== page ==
The gold market remains in a fairly tight trading range, and while price action in the market may appear dull at first glance, it could also be providing some important clues.
The gold market has not seen any significant selling pressure despite higher stocks, a stronger U.S. Dollar and the notion of higher rates. All of these factors could be considered bearish for gold and other hard assets, yet the market has done a remarkable job of hanging in there.
The inability by the gold bears to push prices lower could be considered significant. It seems that every time the gold market takes any type of dip, buyers are there ready and waiting. Although the current pressure from buyers and sellers appears to be evenly matched, that will eventually change. At some point, one side will be overwhelmed by the other, and a substantial move in the market could take place.
The question is: Who will it be? The bulls or the bears?
Despite the current headwinds working against gold, the market does also have a number of tailwinds that could help propel prices higher. In fact, markets that spend any significant time in a trading range often see sizable moves once that trading range is breached. This could prove to be the case with gold, and such a move could signal the beginning stages of a protracted bull market in the metal. In the meantime, long-term investors remain more than willing to step in and buy any dips, and unless that changes the prospects for the metal in the coming months and years look very good indeed.
Among the potential issues that could fuel an upside breakout in gold are questions over the Fed and its plans regarding monetary. Just days after President Trump named Jerome Powell to be the next Fed Chief, William Dudley, a very influential member of the Fed and advocate for monetary stimulus has announced he will be stepping down much sooner than originally anticipated. While Dudley’s departure could signal a more aggressive Fed in the coming months and years, Jerome Powell is widely viewed as someone who will pick up where Janet Yellen leaves off. Either way, the uncertainty surrounding the central bank could keep gold on the offensive.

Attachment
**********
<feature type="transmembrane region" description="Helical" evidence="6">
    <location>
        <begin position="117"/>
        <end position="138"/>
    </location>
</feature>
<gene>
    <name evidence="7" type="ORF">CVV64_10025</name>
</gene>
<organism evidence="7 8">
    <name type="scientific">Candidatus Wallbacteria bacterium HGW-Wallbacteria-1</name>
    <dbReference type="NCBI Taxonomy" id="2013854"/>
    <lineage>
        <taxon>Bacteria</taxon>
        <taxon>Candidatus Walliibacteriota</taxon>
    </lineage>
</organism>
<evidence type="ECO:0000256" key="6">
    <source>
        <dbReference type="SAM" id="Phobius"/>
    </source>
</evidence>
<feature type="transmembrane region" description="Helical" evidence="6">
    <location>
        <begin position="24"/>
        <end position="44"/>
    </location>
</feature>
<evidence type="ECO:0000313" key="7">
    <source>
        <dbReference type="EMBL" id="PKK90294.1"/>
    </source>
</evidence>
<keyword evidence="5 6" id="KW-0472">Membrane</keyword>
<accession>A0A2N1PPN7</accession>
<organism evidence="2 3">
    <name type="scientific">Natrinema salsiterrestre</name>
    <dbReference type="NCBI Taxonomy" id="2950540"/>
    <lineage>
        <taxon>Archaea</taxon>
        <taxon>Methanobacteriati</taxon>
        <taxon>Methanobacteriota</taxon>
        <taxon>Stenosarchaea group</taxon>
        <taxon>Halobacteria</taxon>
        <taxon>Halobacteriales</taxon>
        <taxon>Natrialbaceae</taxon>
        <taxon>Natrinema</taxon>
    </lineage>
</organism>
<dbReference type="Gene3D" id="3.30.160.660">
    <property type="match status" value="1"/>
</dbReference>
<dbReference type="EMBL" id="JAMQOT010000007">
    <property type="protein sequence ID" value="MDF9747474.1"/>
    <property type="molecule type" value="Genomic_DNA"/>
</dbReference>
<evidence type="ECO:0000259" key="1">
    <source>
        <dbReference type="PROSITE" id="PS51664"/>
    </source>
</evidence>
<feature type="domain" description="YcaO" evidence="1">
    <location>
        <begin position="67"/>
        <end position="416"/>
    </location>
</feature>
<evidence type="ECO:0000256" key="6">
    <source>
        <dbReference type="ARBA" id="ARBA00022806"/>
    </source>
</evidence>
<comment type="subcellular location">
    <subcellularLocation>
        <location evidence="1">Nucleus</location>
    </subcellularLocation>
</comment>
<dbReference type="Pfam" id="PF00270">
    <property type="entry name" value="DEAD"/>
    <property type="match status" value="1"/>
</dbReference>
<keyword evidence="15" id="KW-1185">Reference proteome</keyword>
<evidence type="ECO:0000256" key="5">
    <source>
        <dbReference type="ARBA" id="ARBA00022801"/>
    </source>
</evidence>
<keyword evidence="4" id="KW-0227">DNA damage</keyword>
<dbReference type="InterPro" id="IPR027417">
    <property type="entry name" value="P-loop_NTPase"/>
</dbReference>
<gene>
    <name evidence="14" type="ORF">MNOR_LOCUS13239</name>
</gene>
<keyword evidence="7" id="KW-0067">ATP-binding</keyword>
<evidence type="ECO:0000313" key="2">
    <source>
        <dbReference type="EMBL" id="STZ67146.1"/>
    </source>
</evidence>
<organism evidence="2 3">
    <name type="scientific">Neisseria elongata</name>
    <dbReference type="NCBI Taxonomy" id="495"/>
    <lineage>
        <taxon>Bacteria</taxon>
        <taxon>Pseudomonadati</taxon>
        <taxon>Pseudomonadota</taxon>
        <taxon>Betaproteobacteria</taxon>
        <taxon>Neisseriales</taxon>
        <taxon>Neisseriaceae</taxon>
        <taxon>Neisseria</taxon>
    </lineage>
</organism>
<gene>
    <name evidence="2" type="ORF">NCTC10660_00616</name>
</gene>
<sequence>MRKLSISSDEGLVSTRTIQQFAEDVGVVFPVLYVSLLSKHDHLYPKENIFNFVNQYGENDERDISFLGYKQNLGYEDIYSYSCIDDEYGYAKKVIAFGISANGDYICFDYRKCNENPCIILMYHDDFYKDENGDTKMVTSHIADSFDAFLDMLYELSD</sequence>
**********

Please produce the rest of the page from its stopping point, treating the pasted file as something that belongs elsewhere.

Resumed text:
The investigation into potential Russian meddling in the U.S. Presidential campaign has also taken a more aggressive turn in recent weeks, with the first indictments being handed down against two lobbyists who formerly worked for the Trump campaign. These charges could potentially be the first of more to come, and the issue could become an even larger distraction for the Trump administration as it tries to pass key tax and other legislation.
Should the investigation intensify and should Robert Mueller’s findings point to additional people close to Trump, the effects on markets could be significant. Of course, if Trump is completely vindicated, it could also have the opposite effect and could fuel further buying in stocks and additional economic optimism.
The current geopolitical landscape-both in the U.S. and abroad-may keep a floor under gold prices and could potentially fuel buying in gold and other perceived safe haven assets.